Thursday, April 28, 2016

A Wholly Harmonious Harvey

Joseph Haj continues to impress with a delightful staging of this classic story

Photo courtesy of the Guthrie Theater.
You'll definitely want to check out the Guthrie's latest main stage offering of Harvey, which is currently halfway through its run. It is one of the rare true comedies that anyone can love, with the sheen of Hollywood's Golden Age still alive in the performance by the wonderful cast.

Harvey centers around the eccentric but loveable Elwood P. Dowd, an intelligent and exquisitely-mannered man who seems to have it all - except for his sanity. Elwood's best friend is a 6 foot 3.5 inch tall white rabbit named Harvey, a "pooka" or Irish fairy, who only Elwood (and occasionally his sister) can see. Harvey's invisibility to the rest of the world causes much concern to everyone but Elwood. His sister Veta Louise Simmons tries to maintain a semblance of normalcy for herself and her daughter Myrtle Mae, but finally tries to commit Elwood to a sanitarium to keep him - and Harvey - from destroying their social standing.

Disaster ensues, however, as wires get crossed and the sanitarium staff let Elwood go and put Veta away instead. Once their mistake is realized, they chase Elwood down and nearly "treat" him, but are stopped by Veta before they can do so. Veta realizes that Elwood's quirks are what make him himself, and even if they are annoying sometimes, she doesn't want to fundamentally change who her brother is.
Photo courtesy of the Guthrie Theater.
This is a really fun cast, and they bring such brightness to their roles. Sally Wingert is wonderful as Veta, sharp and soft at the same time. Sun Mee Chomet steals the show as Veta's daughter Myrtle Mae, bringing a dry, overtly physical performance to each of her lines. I can't wait to see Sun Mee in future shows; she is acting from forehead to fingertips. Peggy O'Connell also makes the most of her brief moment as Betty Chumley, sending the audience into a shower of giggles.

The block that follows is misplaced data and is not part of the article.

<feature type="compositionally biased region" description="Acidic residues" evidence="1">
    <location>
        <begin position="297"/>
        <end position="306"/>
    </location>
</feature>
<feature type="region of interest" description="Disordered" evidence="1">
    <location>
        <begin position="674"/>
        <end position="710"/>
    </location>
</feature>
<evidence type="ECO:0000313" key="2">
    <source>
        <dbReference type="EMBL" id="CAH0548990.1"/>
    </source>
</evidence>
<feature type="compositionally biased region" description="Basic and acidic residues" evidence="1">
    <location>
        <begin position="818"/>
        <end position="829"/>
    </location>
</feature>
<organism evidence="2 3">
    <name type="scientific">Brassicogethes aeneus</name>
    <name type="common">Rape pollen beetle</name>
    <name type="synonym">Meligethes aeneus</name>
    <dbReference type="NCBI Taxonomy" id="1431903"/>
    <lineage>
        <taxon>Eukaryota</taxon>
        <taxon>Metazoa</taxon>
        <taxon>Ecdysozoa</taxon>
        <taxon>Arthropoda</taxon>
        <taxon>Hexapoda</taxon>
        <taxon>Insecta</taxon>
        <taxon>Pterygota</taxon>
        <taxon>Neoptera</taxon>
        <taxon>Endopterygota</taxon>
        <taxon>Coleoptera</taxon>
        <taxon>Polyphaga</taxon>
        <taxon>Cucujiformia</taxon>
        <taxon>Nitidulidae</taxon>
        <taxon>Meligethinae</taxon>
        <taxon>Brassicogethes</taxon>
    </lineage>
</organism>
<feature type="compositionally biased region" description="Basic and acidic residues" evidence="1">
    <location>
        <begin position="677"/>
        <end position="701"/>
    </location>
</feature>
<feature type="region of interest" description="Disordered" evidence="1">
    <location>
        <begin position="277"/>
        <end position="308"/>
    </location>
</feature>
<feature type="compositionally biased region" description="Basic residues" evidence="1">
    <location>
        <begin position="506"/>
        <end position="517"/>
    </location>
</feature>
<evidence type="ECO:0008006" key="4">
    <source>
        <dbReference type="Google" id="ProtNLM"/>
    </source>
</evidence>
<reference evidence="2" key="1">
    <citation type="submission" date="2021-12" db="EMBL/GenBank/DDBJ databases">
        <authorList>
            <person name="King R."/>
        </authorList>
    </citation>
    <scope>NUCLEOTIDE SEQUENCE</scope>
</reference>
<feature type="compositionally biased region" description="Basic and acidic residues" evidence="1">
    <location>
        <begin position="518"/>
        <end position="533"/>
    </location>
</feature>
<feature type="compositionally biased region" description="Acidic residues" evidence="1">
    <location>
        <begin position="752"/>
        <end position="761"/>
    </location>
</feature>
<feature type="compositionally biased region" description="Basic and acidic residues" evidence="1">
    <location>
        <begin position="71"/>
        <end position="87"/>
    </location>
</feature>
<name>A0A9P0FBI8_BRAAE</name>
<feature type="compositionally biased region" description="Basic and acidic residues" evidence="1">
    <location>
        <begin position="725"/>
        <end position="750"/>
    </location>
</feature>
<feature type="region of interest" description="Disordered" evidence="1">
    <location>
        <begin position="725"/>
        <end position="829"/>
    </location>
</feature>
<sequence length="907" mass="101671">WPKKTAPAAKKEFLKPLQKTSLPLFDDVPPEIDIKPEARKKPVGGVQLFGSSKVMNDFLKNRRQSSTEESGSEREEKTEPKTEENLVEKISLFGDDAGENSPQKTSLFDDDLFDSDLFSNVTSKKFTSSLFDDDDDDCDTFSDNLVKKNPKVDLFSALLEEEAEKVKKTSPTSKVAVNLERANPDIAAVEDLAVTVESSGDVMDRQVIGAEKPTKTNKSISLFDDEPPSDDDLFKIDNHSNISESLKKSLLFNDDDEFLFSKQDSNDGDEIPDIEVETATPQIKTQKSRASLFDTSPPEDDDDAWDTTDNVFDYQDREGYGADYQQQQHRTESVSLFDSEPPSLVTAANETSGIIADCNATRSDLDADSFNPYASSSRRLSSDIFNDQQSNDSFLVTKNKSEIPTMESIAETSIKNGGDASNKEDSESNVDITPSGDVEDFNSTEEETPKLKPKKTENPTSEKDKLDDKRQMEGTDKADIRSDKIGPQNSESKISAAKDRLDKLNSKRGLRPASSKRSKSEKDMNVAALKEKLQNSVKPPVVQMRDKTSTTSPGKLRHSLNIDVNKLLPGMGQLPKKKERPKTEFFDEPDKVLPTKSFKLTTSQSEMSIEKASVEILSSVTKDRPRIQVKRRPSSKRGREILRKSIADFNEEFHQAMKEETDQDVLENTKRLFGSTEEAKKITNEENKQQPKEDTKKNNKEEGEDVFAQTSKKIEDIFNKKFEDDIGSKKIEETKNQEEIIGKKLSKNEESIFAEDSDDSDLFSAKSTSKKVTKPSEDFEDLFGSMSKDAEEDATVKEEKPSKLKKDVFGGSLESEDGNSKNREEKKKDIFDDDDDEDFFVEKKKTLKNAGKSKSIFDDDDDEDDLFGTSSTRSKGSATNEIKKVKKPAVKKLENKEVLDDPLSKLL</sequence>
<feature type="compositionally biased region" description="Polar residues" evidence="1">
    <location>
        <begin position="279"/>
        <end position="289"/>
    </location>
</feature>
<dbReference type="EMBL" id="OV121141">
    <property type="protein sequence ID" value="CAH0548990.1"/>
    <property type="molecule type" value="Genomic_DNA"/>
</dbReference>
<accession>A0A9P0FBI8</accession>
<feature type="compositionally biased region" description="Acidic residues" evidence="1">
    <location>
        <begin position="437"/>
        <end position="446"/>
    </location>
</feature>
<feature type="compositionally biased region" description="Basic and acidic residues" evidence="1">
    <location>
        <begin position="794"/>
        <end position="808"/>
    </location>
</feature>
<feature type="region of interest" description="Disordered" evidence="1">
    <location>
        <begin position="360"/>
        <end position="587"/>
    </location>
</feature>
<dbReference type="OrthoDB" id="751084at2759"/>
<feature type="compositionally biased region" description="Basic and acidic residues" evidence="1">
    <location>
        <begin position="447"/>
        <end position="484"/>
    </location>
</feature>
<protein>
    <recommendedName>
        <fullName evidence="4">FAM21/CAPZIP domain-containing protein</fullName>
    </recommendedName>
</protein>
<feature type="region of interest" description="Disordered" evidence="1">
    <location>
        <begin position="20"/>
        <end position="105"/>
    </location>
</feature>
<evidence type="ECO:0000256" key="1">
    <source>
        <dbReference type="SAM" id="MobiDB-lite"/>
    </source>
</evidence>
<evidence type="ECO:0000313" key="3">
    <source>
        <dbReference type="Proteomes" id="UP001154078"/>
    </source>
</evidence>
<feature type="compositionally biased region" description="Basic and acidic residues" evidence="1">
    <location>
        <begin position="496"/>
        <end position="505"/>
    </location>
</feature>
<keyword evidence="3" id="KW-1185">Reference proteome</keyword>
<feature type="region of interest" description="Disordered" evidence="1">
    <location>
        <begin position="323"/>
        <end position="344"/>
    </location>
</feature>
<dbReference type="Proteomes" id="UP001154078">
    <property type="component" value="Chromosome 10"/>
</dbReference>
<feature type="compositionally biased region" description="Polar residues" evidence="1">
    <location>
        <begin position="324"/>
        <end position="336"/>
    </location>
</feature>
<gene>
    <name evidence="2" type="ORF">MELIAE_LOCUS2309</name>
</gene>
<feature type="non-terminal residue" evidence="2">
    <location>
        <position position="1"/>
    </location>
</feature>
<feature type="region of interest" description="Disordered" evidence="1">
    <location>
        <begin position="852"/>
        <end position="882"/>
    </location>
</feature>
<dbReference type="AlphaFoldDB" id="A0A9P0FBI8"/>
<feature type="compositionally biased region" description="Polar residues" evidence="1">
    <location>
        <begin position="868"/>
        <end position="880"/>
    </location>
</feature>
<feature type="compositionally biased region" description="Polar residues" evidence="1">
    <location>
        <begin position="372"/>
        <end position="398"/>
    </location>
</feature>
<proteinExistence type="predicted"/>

David Kelly is heartwarming as Elwood, winning us over with his magnanimous mannerisms. He really sells the idea of Harvey as a real creature, and his monologue at the end of the show about the virtues of being pleasant versus intelligent would be well-heeded by many people. Steve Hendrickson is fabulous as psychiatrist William Chumley, bringing an old-school horror feel to his character with a serious yet witty delivery. His exposure as a Harvey-believer at the end of the show is a highlight and Hendrickson wears his surprise as a badge of honor.

Ansa Akyea and Greta Oglesby are in this show as well and do a great job with their vignettes. Both are fine actors and I would have loved to see more of them than relegated to a taxi driver and a vocalist - hopefully we they'll have bigger roles in future productions.
Photo courtesy of the Guthrie Theater.
The production design for this show, as is usually the case at the Wurtele Thrust Stage, is spot on. The set literally revolves between a doctor's office and Elwood's home, and the transition is clean and precise. Both settings are just simple enough to allow focus to remain on the actors, which is a good thing; the whole cast is extremely physical with their delivery, and they need room to get around. In fact, the physical comedy in this Harvey is one of it's biggest joys - it will surprise you and make you wonder why more shows don't perform that way.

I was so impressed with this production, and that surprised me. I never liked the generally-beloved film version of Harvey starring Jimmy Stewart, and I fully anticipated to feel the same way here. (There's something about invisible bunnies that makes me a little uncomfortable). However, that was not the case at all. I laughed all the way through the show and found myself a little emotional by the end.

On the surface Harvey is just a silly story, but it has so much to say about inclusion and choosing a better life. Sometimes we make things too complicated for ourselves. Who cares if someone sees an imaginary spirit if that person is a genuinely pleasant, interested person? How often do you meet anyone who acts as generously as Elwood in real life? Isn't that a shame?

Harvey is a show that kids of any age can enjoy and will leave you feeling lighthearted and hopeful. With the gloom and doom on the news these days, that is an incredible gift. If you are able, definitely check Harvey out before it closes on May 15 - it's worth it!